Innu executives accused of stealing band money
CBC News, Feb 10, 2014
New, disturbing details are emerging about the salaries and spending habits of two men while they were at the helm of the Innu Development Limited Partnership (IDLP).
Paul Rich was the chief executive officer and Edgar Branton was the chief financial officer of the IDLP until June 2012 when they were both relieved of their duties.
Their firings were followed by calls for an investigation into how they were able to collect salaries, bonuses and other money, apparently far in excess of what they were entitled to.
In October 2013, the IDLP hired Newfoundland and Labrador’s former auditor general, John Noseworthy, to have a look. His report — completed last month — confirmed the suspicions of many Innu and the IDLP itself that there were serious financial irregularities.
So serious, that Noseworthy has since forwarded his findings to the RCMP which will decide if criminal charges are warranted.
Noseworthy found that both Rich and Branton billed expenses to the IDLP with little, if any, authorization.
“The evidence available at IDLP indicates that (they) took full advantage of the lack of board oversight by taking excessive salaries, bonuses and incentives. As is so often the case, it seems as though Rich and Branton did what they did because they could!” stated Noseworthy, adding an exclamation point for emphasis.
His review revealed that from 2008 to 2012, Rich got more than $810,000 in salary and another $670,000 in bonuses and incentives, for a total of $1.5 million during those four years with the IDLP. He received $95,000 in salary for the month of December 2011 alone.
That’s despite contracts that put his annual salary at about $88,000 from 2009-2011, and $125,000 for 2012.
“Paul Rich’s compensation was significant and increasing,” said Noseworthy. “IDLP officials could not provide any evidence of board authorization for the excessive salary and bonuses or the incentives.
“There was no adequate supporting documentation for many of the bonuses, overtime, incentives, and claims for travel. The common modus operandi for support for many of the amounts paid to Paul Rich was for Edgar Branton to either make a note to the effect ‘as per Paul Rich’ or the IDLP staff to indicate ‘as per Edgar.’ ”
Other spending highlighted by Noseworthy included a claim for $3,700 for about 3,000 litres of fuel from Ultramar. He noted many of the purchases were for fuel in excess of what Rich’s vehicle could take. Rich also claimed many restaurant charges without any detail about the meeting or who was there.
Some of Rich’s more frequent haunts included Hotel North ($1,664.35) Maxwell’s ($1,507.03), The Keg in Montreal ($725.17), Hong Kong Restaurant ($662.74) and St. Hubert ($530.31). He also claimed expenses for cigarettes, lotto tickets, and massage therapy at a spa.
Noseworthy also pointed out a conflict of interest with a $10,000 loan advance to Rich’s brother Michel.
As for Branton, the IDLP’s former CFO, only one unsigned employment contract was on file for him, citing a salary of $25,000.
Yet, from 2008-2012, he received more than $720,000 in pay.
“IDLP officials could not provide any evidence of board authorization for the excessive salary and bonuses. There was no adequate supporting documentation for many of the bonuses, overtime, vacation pay and claims for travel and other expenses. (Again), the common modus operandi for support for many of the amounts paid to Edgar Branton was for Edgar Branton to either make a note to the effect “as per Paul Rich” or the IDLP staff to indicate “as per Edgar.”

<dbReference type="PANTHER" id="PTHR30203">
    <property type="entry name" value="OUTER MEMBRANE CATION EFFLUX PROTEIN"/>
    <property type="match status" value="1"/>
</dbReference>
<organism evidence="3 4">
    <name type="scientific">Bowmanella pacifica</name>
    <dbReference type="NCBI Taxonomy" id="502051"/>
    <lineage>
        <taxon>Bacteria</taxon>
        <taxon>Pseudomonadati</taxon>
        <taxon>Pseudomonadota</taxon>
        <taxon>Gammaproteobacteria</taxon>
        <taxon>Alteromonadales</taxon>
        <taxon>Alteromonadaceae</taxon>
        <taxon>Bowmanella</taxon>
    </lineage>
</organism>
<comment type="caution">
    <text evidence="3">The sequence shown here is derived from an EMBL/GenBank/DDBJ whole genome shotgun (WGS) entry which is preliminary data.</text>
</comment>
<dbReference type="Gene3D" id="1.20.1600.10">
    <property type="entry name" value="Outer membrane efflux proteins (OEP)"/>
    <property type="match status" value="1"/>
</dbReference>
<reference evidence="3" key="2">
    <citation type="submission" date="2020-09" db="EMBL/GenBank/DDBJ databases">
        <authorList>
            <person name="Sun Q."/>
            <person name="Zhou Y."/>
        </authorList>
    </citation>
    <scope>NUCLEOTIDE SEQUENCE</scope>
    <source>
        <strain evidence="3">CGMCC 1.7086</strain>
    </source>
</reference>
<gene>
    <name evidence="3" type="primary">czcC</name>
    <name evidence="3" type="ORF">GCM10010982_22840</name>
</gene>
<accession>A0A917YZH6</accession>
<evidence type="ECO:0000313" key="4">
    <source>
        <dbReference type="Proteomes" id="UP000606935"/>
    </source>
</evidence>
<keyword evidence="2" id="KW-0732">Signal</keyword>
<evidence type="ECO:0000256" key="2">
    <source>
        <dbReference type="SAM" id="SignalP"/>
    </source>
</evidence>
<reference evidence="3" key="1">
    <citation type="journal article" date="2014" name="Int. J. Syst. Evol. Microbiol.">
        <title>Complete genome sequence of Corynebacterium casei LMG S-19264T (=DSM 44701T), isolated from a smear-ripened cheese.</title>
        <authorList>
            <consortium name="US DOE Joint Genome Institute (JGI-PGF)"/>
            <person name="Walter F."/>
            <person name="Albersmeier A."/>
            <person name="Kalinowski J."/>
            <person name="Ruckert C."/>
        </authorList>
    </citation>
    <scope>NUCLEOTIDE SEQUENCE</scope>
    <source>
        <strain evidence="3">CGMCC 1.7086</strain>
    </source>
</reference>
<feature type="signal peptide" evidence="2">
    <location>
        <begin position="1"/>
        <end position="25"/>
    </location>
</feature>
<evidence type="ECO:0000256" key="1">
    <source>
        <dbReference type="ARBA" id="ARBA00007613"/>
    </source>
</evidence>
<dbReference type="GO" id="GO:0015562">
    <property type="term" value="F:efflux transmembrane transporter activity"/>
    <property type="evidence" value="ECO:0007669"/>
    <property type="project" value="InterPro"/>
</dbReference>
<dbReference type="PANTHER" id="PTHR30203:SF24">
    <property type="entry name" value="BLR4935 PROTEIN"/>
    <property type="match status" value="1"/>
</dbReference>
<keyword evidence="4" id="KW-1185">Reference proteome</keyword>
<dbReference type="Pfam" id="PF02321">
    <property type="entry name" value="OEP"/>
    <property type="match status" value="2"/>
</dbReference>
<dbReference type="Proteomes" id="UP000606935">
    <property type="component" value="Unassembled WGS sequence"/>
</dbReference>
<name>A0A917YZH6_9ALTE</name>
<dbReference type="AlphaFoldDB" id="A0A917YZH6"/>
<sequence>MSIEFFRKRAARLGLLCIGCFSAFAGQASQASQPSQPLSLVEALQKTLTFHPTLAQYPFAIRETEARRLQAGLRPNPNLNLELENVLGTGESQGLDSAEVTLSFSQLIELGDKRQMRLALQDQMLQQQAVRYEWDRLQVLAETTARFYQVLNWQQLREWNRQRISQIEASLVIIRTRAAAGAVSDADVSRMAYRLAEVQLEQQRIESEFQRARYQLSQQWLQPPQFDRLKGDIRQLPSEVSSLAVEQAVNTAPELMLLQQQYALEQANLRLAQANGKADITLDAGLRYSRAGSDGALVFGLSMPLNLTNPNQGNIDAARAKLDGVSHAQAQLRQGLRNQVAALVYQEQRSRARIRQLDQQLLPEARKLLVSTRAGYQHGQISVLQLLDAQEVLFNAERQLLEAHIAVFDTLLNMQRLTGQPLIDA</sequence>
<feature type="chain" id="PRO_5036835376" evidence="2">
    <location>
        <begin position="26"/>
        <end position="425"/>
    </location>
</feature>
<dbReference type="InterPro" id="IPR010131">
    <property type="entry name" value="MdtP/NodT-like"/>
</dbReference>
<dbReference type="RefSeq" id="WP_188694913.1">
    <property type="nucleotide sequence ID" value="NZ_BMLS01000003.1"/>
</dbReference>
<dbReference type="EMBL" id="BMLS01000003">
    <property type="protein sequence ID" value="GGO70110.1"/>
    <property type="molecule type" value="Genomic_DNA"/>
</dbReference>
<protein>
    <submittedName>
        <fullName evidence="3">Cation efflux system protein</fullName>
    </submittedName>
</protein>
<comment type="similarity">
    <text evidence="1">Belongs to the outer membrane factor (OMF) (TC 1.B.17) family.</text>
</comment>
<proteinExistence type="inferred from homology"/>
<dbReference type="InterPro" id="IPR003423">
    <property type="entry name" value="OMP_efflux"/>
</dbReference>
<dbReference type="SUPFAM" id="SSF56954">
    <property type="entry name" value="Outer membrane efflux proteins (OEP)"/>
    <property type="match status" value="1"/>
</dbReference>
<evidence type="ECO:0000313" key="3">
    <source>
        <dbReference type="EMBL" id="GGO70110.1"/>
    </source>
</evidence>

Branton also claimed a total of $5,766.56 for restaurant charges, the vast majority of them incurred Friday and Saturday nights at the Red Rock Bar & Grill on Topsail Road in St. John’s, formerly My Brother’s Place.
Noseworthy made special note of two restaurant bills on the same day, one minute apart.
That happened on Sept. 10, 2010, when Branton claimed $61.53 at the Golden Phoenix restaurant on Kenmout Road in St. John’s at 2:58 p.m.
“And at basically the same time, 2:57 p.m., he claimed a charge of $43.99 for Red Rock Bar & Grill. It is difficult to determine how Edgar Branton could be in two different places at the same time.”
Noseworthy also found that Branton redeemed almost 50,000 RBC reward points to buy personal gift cards.
He also noted that signed, blank cheques were routinely sent to the St. John’s IDLP office where Branton filled in particulars such as the payee and amount and then issued the cheque.
Criticism for IDLP
The report also rapped the IDLP itself for “not adhering to sound financial management practices with regards to the completion, filing and organization of adequate supporting documentation and accurate accounting records.
“The IDLP should consider the weaknesses identified in controls at IDLP with a view to taking corrective action to strengthen current practices,” Noseworthy concluded.
CBC first reported on the big money being made by Rich and Branton two years ago. Neither have returned messages seeking comment.
It’s unclear how long it will take the RCMP to decide if criminal charges should be laid.
The Innu Development Limited Partnership was formed in April 1998 through a memorandum of understanding between the Mushuau Innu First Nation and the Sheshatshiu First Nation. It’s mandate is to pursue business ventures, partnerships, joint ventures and enterprises for the benefit of all Labrador Innu.
Posted on February 10, 2014, in Indian Act Indians and tagged band council corruption, Edgar Branton, indian act band councils, Innu Development Limited Partnership, Labrador Innu, Mushuau Innu First Nation, Paul Rich, Sheshatshiu First Nation. Bookmark the permalink. 1 Comment.